Arthritis

Guidance for Rheumatoid Arthritis Pain

Rheumatoid Arthritis is a chronic autoimmune disease that causes inflammation of the joints, as well as many other vital organs. This disease causes the body tissue to be mistakenly attacked by its own immune system. Apart from the joints, Rheumatoid Arthritis can also affect the skin, lungs, heart, blood and so on.

Who is affected?

Rheumatoid Arthritis is a chronic disease that usually affects middle aged people, although it can also strike younger and older ones. Researches show that Rheumatoid Arthritis affects twice as many women as man. Chances to be affected from RA (Rheumatoid Arthritis) can also increase if you are a smoker or if you have a family history that implies this disease.

Rheumatoid Arthritis Pain

Symptoms

  • Painful joints (smaller joints first – in the fingers, wrists and feet).
  • Swollen joints
  • A feeling of tenderness in your joints
  • Difficulties to move your joints
  • Both sides of your body will be affected (this disease is said to be symmetrical)
  • Feeling fatigue
  • Losing appetite
  • Fever may appear
  • Stiffness – often in the mornings or evenings
  • Joint deformities – as the disease progresses, there might be severe damage to the cartilage and bone and they can become deformed.
  • Firm lumps under the skin (known as nodules)

Common Causes

We know what the symptoms are, but unfortunately, the cause of Rheumatoid Arthritis is not yet known. Researchers still cannot find an exact problem that might cause this disease. However, they all agree that genes play an important role in the possibility of whether this disease can affect a person.

It is also widely known that the immune system is important when it comes to Rheumatoid Arthritis because the cells of the immune system attack the tissues in joints and other body organs. Researchers also think that some environmental factors may be involved too.

Diagnosis

To check if you are suffering from Rheumatoid Arthritis and clear any doubts, you will have to make several check-ups. Your medical history can be important so try to provide your doctor with as many details as you can. A rheumatologist or an arthritis specialist is crucial for a correct diagnosis.

You should also expect physical examination in order for your joints and affected areas to be checked. Some other procedures include X-rays, sonograms or magnetic resonance imaging. This is necessary for estimation of the damage this disease has made on your joints and other organs. Blood tests might also be included in order to precise the decision.

Treatment of Rheumatoid Arthritis

The treatment for RA and the much-wanted relief might be a complex process that will take time and effort. To put one thing straight – there is no known cure for Rheumatoid Arthritis, so you will have to learn to live with that.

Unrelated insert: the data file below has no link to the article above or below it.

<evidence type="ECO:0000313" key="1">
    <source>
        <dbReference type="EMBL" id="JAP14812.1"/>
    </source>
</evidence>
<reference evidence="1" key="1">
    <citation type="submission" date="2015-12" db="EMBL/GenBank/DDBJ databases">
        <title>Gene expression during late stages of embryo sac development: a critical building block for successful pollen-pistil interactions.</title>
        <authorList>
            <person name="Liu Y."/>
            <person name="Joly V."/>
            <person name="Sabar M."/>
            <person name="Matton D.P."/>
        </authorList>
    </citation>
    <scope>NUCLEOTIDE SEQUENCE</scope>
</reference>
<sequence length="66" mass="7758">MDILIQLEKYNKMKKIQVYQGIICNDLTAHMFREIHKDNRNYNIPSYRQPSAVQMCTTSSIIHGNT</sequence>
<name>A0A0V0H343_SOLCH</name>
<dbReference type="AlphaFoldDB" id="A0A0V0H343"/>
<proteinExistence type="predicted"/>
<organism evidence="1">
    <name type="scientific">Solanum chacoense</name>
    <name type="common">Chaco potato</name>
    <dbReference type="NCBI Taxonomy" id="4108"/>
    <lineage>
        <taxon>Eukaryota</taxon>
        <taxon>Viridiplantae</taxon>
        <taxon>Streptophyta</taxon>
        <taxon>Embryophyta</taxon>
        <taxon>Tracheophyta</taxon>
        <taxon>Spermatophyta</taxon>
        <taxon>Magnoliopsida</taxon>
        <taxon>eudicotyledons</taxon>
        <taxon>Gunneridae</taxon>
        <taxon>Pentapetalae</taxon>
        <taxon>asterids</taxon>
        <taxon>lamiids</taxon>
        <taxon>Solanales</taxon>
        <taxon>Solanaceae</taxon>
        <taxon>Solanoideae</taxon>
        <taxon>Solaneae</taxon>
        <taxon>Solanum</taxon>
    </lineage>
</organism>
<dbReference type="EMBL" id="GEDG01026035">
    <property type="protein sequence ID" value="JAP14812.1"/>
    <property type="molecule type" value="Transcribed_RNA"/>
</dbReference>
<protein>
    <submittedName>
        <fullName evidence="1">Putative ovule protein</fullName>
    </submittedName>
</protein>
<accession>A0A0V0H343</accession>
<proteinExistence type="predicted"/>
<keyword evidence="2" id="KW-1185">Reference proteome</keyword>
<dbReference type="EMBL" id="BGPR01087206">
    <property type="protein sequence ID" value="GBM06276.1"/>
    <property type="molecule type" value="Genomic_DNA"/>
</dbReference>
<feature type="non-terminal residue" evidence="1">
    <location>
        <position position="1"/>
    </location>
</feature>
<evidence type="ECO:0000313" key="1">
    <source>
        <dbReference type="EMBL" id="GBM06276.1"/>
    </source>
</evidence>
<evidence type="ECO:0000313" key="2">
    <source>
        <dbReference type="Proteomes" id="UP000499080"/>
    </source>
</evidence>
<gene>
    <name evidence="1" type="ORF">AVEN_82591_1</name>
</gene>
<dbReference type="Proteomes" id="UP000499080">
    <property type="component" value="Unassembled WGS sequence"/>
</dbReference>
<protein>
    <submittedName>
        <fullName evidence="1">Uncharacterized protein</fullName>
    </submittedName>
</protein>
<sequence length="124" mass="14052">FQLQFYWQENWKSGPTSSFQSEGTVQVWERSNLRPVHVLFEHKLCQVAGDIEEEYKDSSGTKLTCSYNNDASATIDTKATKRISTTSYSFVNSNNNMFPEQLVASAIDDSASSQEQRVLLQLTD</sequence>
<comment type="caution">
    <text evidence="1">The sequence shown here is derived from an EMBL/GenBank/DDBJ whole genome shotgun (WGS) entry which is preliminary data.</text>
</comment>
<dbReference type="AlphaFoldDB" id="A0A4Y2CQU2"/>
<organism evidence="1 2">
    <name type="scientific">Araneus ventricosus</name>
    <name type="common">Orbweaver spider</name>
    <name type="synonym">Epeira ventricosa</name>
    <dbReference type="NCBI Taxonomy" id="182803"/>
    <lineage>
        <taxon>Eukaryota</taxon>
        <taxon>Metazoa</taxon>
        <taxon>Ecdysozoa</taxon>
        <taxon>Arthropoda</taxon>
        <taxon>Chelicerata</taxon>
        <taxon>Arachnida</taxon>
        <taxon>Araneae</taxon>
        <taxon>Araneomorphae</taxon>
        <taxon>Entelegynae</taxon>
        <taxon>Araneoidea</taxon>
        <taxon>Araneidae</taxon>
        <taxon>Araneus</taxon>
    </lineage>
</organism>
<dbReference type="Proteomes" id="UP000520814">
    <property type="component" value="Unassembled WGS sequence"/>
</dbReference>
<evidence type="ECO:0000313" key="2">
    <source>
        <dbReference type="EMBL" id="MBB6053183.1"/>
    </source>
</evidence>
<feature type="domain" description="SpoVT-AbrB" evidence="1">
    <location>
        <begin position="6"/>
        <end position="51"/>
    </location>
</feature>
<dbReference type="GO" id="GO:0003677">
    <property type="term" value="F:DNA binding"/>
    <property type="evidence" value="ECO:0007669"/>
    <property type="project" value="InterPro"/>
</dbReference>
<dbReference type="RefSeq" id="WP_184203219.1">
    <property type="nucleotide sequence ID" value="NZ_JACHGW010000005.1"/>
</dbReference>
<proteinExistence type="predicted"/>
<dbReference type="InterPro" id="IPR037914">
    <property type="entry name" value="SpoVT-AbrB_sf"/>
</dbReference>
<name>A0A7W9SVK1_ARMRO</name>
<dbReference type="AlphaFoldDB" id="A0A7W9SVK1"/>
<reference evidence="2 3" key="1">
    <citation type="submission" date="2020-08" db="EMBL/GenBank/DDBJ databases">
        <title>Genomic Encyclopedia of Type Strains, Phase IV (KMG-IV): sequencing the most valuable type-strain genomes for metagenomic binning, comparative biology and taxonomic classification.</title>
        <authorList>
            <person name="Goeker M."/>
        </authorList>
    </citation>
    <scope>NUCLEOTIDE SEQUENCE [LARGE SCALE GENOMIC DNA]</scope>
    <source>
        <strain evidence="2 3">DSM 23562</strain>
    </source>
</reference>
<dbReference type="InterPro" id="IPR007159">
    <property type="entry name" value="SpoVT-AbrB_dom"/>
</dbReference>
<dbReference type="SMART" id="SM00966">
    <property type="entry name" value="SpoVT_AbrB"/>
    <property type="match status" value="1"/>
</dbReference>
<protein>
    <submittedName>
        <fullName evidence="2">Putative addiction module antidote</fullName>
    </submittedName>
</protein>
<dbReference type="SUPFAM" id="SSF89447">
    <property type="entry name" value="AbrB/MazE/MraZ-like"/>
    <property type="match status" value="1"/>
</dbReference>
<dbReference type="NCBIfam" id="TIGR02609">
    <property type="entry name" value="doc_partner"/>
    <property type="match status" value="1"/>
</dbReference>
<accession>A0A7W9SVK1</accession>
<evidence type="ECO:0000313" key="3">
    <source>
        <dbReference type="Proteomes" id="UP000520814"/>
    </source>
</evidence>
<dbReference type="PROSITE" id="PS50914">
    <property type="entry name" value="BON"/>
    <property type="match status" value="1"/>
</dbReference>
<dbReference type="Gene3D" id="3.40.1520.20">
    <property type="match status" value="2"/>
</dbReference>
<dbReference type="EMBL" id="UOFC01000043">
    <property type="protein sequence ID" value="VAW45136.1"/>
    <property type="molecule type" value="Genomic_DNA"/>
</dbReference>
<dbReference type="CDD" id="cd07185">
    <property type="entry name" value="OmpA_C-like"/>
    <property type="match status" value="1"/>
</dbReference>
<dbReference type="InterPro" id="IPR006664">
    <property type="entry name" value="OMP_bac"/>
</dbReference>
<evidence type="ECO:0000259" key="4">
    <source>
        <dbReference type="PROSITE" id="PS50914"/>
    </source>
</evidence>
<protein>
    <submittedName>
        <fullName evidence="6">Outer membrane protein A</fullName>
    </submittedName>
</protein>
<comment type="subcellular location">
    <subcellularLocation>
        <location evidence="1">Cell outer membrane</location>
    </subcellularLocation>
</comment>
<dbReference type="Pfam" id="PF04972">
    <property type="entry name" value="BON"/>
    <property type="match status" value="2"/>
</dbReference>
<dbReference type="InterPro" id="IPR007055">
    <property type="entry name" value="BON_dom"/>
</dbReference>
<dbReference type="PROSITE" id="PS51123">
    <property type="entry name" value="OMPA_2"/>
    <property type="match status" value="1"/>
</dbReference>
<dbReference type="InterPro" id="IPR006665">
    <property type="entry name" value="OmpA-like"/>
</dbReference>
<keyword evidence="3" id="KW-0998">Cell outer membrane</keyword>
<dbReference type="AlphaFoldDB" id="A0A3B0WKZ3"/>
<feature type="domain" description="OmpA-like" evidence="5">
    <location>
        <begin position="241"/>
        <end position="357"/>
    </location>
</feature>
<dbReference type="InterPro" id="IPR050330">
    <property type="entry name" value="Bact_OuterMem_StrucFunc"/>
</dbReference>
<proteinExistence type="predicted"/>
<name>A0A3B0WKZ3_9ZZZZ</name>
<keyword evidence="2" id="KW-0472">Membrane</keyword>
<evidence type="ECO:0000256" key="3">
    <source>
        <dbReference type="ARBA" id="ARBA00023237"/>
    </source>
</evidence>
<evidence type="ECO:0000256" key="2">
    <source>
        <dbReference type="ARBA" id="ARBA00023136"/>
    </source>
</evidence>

When you accept this, you should set your goals on managing to live better while at the same time treating this disease. So your aim from now on should be to find a way to relief the pain and decrease all the symptoms that keep you from living a normal life. Treating RA is a complex process, consisted of: self-care, medical treatments and surgery.

  • Self-care

– Exercise, but also rest. You will have to start exercising to stop you joints to become too stiff, but you don’t want to overdo it.

– Eat healthy and lose weight. If you are overweight, your joints suffer because they support your body and carry all the weight. Try to lose weight by eating healthy, because you need all the vitamins and minerals that food has to offer.

– Some supplements, such as omega 3 fatty acids, borage seed oil and evening primrose oil, have shown some results in improving RA conditions.

– Applying heat or cold can also help reduce the inflammation of joints.

– Consult your doctor on how to make every day’s tasks easier and simplified so that you can live normal.

  • Medications

– Pain-killers can help decrease your pain, inflammation and stiffness

– Non-steroidal drugs, anti-inflammatory drugs can be used for decreasing swelling and inflammation

– Anti-rheumatic drugs are also used to slow down the pace of the disease and relieve the pain

– Some medicines created from animal or human protein can also delay RA

  • Surgery

If all these treatments don’t work, there are several surgeries that can be done: knee replacement, hip replacement, repairing of inflamed joints, surgeries to fuse a joint a make it stable, repositioning the bone to align it better and many more. Consult your doctor to see what works best for your condition.

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